What is a balanced diet and how you can make it happen with food allergies

Medical and nutrition professionals are really good at making nutrition complicated. Most children, even those who have multiple food allergies, are still able to get the nutrients they need by eating a balanced diet. Also, a balanced diet goes way beyond eating “healthy” foods. For kids this means learning to trust their cues to know when they are hungry and full, learning to eat a variety of different foods, and for parents to trust that they will get there if we guide them without pressuring them. Beyond that though, don’t know what foods contain choline or long-chain polyunsaturated fatty acids?  Let us break down nutrition into the facts you need to know.

 

Balanced eating = an emotionally strong relationship with food

We all have happy food memories (thank you for forcing me to decorate thousands of Christmas Cookies mom!). However, for kids with food allergies food can cause stress. Remember to respect this in your child and never force them to eat anything they don’t want to. This is really important as they develop a relationship with food.  

 

Many of our social lives revolve around food. Be prepared and be ready to manage food allergies with your friends. You can do it.

 

Eat colorfully

This is a plug for fruits and vegetables. Does it matter what kind? Not really, as long as you are guided by the rainbow.

 

Mix up your protein

Every week get a mix of protein. Try fatty fish like salmon, meat, eggs, tofu, dairy, nuts, and legumes like beans or lentils. If you are following a plant based diet- legumes, beans, and tofu are great.

  • If you can have milk: we love yogurt and cottage cheese
  • If you can have tree nuts & peanuts: Nut butters are great
  • If you can have eggs: Try breakfast for dinner or an egg-salad sandwich
  • At Foublie, our favorite protein is salmon.

 

Whole grains for the win

Whole grains are harder to digest, so you get an extra bit of fiber (something many of us need!). They also make us feel more full. When you purchase packaged foods that are whole grain they are usually less processed. One way to check is reading those nutrition labels. A nice check is to try to pronounce the ingredients, especially those listed first.

 

If you get stuck in a rut

That’s ok! We all know some weeks are more hectic than others. But do you want to mix things up. Let the rainbow guide you. Can you add one new vegetable to the dish you always make? Riced cauliflower usually can be added with minimal disruption of taste and time.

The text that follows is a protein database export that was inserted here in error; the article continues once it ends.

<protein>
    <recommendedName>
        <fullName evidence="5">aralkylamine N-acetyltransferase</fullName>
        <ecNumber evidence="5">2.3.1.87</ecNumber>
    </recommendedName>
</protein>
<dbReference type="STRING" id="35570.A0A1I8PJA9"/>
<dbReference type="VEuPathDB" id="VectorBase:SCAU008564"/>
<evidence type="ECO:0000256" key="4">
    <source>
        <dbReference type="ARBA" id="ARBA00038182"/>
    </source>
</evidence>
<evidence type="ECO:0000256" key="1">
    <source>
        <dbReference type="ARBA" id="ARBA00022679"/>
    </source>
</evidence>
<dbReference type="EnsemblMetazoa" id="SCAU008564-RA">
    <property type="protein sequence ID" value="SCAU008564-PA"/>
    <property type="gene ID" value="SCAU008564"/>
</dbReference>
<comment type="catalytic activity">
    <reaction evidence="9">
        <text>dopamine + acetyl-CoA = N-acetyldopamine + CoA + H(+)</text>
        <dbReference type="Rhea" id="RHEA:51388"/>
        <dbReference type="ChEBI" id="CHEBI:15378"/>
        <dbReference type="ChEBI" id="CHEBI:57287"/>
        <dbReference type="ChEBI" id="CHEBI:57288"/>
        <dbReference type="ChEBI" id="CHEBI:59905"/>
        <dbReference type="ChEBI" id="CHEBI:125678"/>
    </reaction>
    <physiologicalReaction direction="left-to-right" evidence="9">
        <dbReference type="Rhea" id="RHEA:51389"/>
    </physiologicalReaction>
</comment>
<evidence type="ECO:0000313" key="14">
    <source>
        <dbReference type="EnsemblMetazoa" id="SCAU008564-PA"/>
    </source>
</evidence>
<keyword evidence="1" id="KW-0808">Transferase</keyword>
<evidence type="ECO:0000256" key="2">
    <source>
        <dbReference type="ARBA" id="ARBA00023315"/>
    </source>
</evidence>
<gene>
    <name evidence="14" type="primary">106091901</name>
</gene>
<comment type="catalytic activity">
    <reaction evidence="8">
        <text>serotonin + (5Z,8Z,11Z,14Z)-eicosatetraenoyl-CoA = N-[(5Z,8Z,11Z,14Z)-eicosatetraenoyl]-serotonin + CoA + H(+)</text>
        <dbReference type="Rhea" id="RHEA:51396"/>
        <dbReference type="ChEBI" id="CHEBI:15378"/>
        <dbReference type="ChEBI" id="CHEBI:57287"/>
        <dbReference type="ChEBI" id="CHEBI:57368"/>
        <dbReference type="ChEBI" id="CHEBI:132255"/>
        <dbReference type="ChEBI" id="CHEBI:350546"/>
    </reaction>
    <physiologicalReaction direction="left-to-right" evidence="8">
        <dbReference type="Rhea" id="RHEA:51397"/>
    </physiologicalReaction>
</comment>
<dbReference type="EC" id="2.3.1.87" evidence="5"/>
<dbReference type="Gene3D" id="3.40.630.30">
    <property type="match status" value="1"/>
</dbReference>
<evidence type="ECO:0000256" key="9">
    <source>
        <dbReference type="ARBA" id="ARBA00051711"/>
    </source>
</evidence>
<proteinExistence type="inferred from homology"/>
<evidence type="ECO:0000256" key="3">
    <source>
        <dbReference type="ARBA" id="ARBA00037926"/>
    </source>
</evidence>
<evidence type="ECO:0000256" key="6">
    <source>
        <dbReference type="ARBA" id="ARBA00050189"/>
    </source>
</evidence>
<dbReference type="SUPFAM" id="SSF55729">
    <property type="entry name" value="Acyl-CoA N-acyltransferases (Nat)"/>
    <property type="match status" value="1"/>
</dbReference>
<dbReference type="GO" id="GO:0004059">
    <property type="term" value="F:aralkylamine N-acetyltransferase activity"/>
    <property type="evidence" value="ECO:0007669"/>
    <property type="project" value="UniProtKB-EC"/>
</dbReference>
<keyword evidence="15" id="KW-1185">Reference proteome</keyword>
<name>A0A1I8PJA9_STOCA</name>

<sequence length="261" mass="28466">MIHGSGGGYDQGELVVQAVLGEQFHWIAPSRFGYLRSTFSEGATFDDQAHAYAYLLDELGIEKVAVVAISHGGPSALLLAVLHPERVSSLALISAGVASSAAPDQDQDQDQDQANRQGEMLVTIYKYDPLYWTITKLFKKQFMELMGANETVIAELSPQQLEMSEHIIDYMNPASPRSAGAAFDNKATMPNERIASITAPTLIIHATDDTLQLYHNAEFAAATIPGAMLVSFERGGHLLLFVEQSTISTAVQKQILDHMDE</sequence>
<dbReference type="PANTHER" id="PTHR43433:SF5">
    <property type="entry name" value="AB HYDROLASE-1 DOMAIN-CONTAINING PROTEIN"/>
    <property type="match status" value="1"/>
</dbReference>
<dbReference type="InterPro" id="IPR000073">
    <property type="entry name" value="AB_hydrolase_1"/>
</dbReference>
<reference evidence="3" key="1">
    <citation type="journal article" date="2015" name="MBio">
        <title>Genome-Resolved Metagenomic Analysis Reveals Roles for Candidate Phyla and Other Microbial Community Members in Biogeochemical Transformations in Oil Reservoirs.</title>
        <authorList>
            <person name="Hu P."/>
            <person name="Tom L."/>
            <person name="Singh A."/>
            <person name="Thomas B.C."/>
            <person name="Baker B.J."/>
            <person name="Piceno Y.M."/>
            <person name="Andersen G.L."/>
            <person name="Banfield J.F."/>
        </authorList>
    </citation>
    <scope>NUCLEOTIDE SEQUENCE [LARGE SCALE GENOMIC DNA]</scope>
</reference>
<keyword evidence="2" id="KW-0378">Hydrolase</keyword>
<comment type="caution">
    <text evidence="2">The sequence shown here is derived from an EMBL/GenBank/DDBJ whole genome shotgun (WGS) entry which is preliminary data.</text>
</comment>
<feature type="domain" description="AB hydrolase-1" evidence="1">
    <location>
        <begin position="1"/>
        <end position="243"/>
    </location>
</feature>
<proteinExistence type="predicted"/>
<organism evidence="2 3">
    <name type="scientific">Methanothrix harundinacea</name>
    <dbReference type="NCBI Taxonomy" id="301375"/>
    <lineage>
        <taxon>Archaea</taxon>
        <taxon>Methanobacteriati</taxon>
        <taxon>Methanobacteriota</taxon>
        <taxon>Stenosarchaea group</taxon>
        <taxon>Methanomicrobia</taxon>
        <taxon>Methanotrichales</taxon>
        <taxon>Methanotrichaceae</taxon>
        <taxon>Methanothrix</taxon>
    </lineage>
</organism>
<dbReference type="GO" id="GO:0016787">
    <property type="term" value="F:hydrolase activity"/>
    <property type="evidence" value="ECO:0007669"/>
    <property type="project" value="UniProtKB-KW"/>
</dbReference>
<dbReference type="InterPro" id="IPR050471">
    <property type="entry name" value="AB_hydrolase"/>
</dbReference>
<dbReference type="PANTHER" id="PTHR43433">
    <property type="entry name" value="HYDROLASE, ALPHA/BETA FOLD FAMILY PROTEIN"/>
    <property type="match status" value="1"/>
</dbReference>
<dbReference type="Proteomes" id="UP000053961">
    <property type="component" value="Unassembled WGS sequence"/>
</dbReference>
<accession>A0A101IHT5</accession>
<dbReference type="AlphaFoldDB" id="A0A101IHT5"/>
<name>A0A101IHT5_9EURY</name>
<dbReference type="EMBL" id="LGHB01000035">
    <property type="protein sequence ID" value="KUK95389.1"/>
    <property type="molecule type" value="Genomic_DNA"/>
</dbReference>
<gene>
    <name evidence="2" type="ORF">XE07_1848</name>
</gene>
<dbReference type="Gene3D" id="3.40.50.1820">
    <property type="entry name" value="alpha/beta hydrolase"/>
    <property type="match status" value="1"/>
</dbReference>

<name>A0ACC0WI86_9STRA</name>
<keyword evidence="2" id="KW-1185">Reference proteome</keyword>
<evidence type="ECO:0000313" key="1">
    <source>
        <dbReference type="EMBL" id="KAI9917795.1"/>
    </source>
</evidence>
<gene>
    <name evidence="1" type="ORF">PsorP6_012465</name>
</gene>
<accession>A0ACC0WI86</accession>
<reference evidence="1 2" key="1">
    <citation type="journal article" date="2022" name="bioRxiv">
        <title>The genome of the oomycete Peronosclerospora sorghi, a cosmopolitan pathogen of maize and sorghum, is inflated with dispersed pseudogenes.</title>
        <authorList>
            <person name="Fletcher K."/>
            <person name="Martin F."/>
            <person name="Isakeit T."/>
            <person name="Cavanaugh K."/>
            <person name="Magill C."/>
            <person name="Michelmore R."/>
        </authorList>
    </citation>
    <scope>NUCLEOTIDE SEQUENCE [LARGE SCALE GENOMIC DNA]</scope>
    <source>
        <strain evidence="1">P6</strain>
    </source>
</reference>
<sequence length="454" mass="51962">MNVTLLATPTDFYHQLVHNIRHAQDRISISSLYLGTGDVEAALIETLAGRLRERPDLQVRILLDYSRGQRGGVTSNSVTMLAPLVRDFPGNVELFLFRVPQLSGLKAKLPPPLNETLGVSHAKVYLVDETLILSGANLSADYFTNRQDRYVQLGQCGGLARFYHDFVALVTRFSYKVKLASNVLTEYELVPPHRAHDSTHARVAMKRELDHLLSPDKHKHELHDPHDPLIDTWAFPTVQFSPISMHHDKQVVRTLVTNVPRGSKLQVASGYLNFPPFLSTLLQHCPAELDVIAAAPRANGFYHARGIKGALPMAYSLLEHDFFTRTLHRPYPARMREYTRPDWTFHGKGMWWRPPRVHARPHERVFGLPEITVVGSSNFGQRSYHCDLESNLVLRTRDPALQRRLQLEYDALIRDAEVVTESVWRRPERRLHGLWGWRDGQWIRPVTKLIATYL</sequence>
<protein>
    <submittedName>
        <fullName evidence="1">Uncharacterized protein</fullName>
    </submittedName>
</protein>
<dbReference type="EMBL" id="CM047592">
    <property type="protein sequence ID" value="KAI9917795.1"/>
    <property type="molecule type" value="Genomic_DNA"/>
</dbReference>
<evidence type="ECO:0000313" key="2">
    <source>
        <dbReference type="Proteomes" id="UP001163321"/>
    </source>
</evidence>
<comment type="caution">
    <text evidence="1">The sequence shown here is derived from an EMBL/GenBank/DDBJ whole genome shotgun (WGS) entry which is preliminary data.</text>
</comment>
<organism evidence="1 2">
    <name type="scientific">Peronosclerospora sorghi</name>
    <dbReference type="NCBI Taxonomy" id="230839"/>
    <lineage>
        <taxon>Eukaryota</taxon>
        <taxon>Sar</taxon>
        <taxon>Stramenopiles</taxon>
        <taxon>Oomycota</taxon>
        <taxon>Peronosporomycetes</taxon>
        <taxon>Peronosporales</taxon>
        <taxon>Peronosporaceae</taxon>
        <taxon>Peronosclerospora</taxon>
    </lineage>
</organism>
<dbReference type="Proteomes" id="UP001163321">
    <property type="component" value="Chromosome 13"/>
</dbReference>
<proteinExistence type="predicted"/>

Be ready for picky ones

This will happen so just get ready for it. Continue to serve new and a variety of foods but do it with something familiar like bread. Never beg a child to eat. Repeat. Don’t do it. Trust that over the course of the week or month they will get what they need. Be firm about what you serve for meals and trust that your kids will get what they need.

 

You must be balanced too

If you make a yuck face when you eat broccoli, your child will probably not want to try it or think it’s gross too. Try being adventurous for your children. Give all foods a try! Even ones you think you don’t like.

Think you hate peas? Try them mashed.

Are you boiling brussel sprouts? Please stop and sautee them with bacon. Which leads us to the next point.

 

Food is not bad nor is it a treat

We believe that no foods- like sweets or brownies- should ever be off limits. We were raised to believe that anything in moderation is OK. But that is us! You do you. If you want to avoid sweets at home, do it. We won’t stop you. One thing here that you must not do: never call a food bad or good. It is important to label foods safe and unsafe, and those labels are ok. Also, try not to elevate certain foods to a higher status. What does this mean? Try not to offer dessert as a reward for eating vegetables. It teaches your kids that ice cream is better than brussel sprouts (which it is, but they don’t need to know that yet 😉 ). Some experts recommend offering dessert at the same time you offer all the other foods and letting your kids even have it first. It normalizes it. They do recommend keeping it to just one serving though.


Hungry? Us too. If you want more detail on the exact nutrients the AAP has outlined to be necessary for kids and which foods may contain it, click here to see what Dr. Maria uses at home.